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Cemeteries, Airports and Churches
Editors’ Roundtable
Column by James Yood

"Child Tomb of Lulu Fellows," courtesy of Rosehill Cemetery, Chicago.

Not long ago I made the topic of spaces/places that I particularly enjoy the subject of one of these columns. In it I briefly noted baseball stadiums, bookstores/libraries, and then concentrated most fully on art museums. I’d like to extend that to a kind of ruminations part deux, and treat three other spaces/places that especially obsess me: cemeteries, airports and the churches of Rome.  

I live close to the large and historic Rosehill Cemetery in Chicago, and I’ve driven up and down its narrow lanes once or twice a month for the last 25 years. It’s got a lot of things that interest me — sculpture, architectural forms (gothic, classical, Egyptian revival, art deco, etc.), landscape design of a very high order, a sprinkling of celebrity, Tiffany windows in the mausoleum, and lots and lots of, as they say, permanent Chicagoans. (Go ahead, check it out.).

Golf courses and cemeteries seem to me the height of modern urban landscape design; they’re not overused as much as city parks and are thoughtfully and pictorially laid out with specialized and curious functions. I don’t golf so, both here and in my travels, rather than teeing off I make a point of visiting local cemeteries. I don’t find them creepy or depressing, indeed I find interesting the degree to which they can be (as is the mausoleum at Rosehill) memento mori that reveal so much about our culture. Cemeteries soothe me, they represent a kind of democracy in action, all their residents having converged to the same state, all remembered and honored by those they left behind. I have further made a slight fetish of visiting celebrated artists’ graves, and have to fight the impulse of saluting and engaging in the cliché of thanking them for their service to our culture. 

Airports too, though a quick disclaimer, I feel nothing of the following about my own local airport. To me O’Hare is just a glorified bus terminal, a point of embarkation I experience so repeatedly that I don’t experience it at all, the magic of it drained by overuse. But my heart skips a beat when I find I have a two-hour layover in, say, Pittsburgh or Frankfurt or Denver. Even knowing I have three hours between planes in Cincinnati makes my eyes sparkle. I enjoy strolling about the terminal, grabbing a bite at one of the restaurants that claims to represent local cuisine, going through the bookstore looking for a publication on local architecture, etc. I like to sit in a terminal and just watch the endless streams of travellers parading past me in both directions, speculating about them, wondering if they, like me, are caught in some temporal limbo, stuck between here and there for a bit, with home or a destination at the end of our pleasant purgatory. Airports too, more and more, often have a lot of local contemporary art scattered about, and while it can be difficult to get information I have seen some wonderful things in unexpected places. In a way, an airport is the obverse of a cemetery, bustling with life, completely transient. I decided a long time ago that airports for me would not be something to endure, but to enjoy. Even when that disembodied voice intones: “the flight to Chicago has been delayed two hours because of weather and traffic problems at O’Hare” I try to see it as a gift.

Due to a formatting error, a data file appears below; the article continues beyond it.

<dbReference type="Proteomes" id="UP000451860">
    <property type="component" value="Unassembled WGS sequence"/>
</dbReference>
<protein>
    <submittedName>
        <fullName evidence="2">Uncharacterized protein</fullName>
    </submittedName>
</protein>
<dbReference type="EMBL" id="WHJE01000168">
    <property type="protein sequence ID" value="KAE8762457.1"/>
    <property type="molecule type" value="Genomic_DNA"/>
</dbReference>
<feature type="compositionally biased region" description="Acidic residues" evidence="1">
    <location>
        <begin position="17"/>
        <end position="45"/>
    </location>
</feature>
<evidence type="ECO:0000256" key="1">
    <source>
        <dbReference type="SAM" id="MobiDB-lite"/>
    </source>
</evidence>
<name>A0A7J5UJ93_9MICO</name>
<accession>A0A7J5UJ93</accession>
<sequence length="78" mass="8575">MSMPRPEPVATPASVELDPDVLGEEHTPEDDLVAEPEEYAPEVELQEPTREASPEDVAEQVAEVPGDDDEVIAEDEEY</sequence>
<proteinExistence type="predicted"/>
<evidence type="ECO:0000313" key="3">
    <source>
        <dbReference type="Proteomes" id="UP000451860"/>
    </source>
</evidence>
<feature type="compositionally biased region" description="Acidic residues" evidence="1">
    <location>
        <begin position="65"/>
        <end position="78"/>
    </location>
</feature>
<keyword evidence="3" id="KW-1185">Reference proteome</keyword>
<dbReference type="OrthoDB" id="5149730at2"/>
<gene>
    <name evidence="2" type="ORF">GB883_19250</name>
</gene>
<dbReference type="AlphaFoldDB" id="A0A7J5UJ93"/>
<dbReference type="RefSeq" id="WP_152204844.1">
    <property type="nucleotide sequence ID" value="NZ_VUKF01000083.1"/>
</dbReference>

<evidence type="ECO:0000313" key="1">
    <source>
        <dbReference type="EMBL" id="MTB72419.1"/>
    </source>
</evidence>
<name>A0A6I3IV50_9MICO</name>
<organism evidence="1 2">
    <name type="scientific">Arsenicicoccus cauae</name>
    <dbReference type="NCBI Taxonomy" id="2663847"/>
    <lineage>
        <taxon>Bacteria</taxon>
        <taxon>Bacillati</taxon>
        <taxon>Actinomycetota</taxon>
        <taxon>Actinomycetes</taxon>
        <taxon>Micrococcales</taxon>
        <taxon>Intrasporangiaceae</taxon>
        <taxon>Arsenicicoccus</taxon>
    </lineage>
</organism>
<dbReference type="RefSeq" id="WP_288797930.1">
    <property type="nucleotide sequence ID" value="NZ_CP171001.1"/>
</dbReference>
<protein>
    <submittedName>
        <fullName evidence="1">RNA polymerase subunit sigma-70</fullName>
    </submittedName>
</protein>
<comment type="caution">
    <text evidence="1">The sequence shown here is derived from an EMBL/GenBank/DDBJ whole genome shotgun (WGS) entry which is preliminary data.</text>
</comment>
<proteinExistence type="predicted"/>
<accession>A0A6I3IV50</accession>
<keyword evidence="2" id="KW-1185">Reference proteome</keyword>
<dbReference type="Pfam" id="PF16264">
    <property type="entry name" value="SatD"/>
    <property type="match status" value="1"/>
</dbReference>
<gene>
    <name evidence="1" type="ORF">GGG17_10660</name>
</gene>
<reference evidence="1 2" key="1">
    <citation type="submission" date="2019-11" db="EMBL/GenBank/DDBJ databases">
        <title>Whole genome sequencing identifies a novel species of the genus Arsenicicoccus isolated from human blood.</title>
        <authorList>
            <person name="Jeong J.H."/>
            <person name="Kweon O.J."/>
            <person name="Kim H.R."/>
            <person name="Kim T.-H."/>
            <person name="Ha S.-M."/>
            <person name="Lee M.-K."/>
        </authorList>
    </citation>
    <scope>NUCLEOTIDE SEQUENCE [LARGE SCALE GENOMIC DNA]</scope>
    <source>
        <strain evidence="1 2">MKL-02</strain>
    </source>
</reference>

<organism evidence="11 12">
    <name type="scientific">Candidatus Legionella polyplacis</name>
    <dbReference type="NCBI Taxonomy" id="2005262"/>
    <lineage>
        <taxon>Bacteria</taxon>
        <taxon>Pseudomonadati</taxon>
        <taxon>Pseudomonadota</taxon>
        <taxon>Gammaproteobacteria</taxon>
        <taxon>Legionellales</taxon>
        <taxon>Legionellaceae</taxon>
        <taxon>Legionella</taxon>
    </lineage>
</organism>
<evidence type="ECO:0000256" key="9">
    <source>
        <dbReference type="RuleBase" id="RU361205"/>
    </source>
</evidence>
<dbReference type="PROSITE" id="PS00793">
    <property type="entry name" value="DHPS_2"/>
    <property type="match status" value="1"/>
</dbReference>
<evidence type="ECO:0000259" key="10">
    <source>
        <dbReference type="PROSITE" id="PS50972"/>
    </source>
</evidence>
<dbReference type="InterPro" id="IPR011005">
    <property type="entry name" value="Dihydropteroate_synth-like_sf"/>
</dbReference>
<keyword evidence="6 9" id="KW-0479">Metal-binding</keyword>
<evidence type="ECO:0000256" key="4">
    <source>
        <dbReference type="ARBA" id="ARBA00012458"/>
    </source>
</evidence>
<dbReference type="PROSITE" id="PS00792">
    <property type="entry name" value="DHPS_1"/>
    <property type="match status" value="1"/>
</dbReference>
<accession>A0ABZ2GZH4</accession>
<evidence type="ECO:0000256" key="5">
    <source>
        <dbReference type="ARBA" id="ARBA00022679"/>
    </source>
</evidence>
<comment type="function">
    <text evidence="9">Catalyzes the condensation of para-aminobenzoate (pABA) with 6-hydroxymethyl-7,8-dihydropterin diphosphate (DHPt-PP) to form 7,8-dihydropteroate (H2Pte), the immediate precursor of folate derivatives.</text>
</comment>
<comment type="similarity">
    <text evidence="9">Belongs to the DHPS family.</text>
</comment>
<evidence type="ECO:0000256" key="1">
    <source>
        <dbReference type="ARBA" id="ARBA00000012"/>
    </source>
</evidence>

And then there are the churches of Rome. I’m lucky enough to get to visit Rome every other year for about ten days with some terrific colleagues and SAIC students, and have been poking around that historic city on and off since I was a grad student. All cities have wonderful houses of worship and they, like airports and cemeteries, can function as oases, places that are part of yet apart from the urban stream of life. What makes Roman churches so special is that, starting with St. Peters Cathedral, no expense was spared in their creation and decoration. In most cases they are visually internally consistent. By this I mean that unlike, say, in Florence or Venice where a church could be medieval and then decorated and redecorated over the centuries, so one chapel might have a Renaissance altarpiece beneath a Gothic fresco with some Baroque tombs on the side walls, that happens less often in Rome. Sant’Andrea della Valle, for example, is entirely Baroque: designed, built, frescoed and decorated in the 17th Century. It is a consistent work of art that makes a coherent statement that provides a time-warp into another epoch. 

There are so many Roman churches that it is impossible to visit them all, Many times I've spent an hour or two getting to a Roman church that I’ve never visited only to find it locked with no signage advising visitors when they might return. Even minor churches can contain original artwork by the likes of Raphael, Michelangelo, Bernini, Caravaggio, Rubens, etc. It is haunting to visit a church like S. Prassede, built in the 9th Century (and by no means the oldest church in Rome) and the site of continuous worship ever since, to look at mosaics your predecessors have looked at for 1200 years. On each visit to Rome I try to visit a church I’ve never seen before. For my next trip in 2017 I’ve selected St. Paul’s, which is actually a 19th Century church with much of its decoration by English artists such as William Morris and Edward Burne-Jones. I figure if, once every two years, I make it to a church in Rome I haven’t visited yet I’ll only have to live until I’m 138 to visit them all.  Can’t wait!

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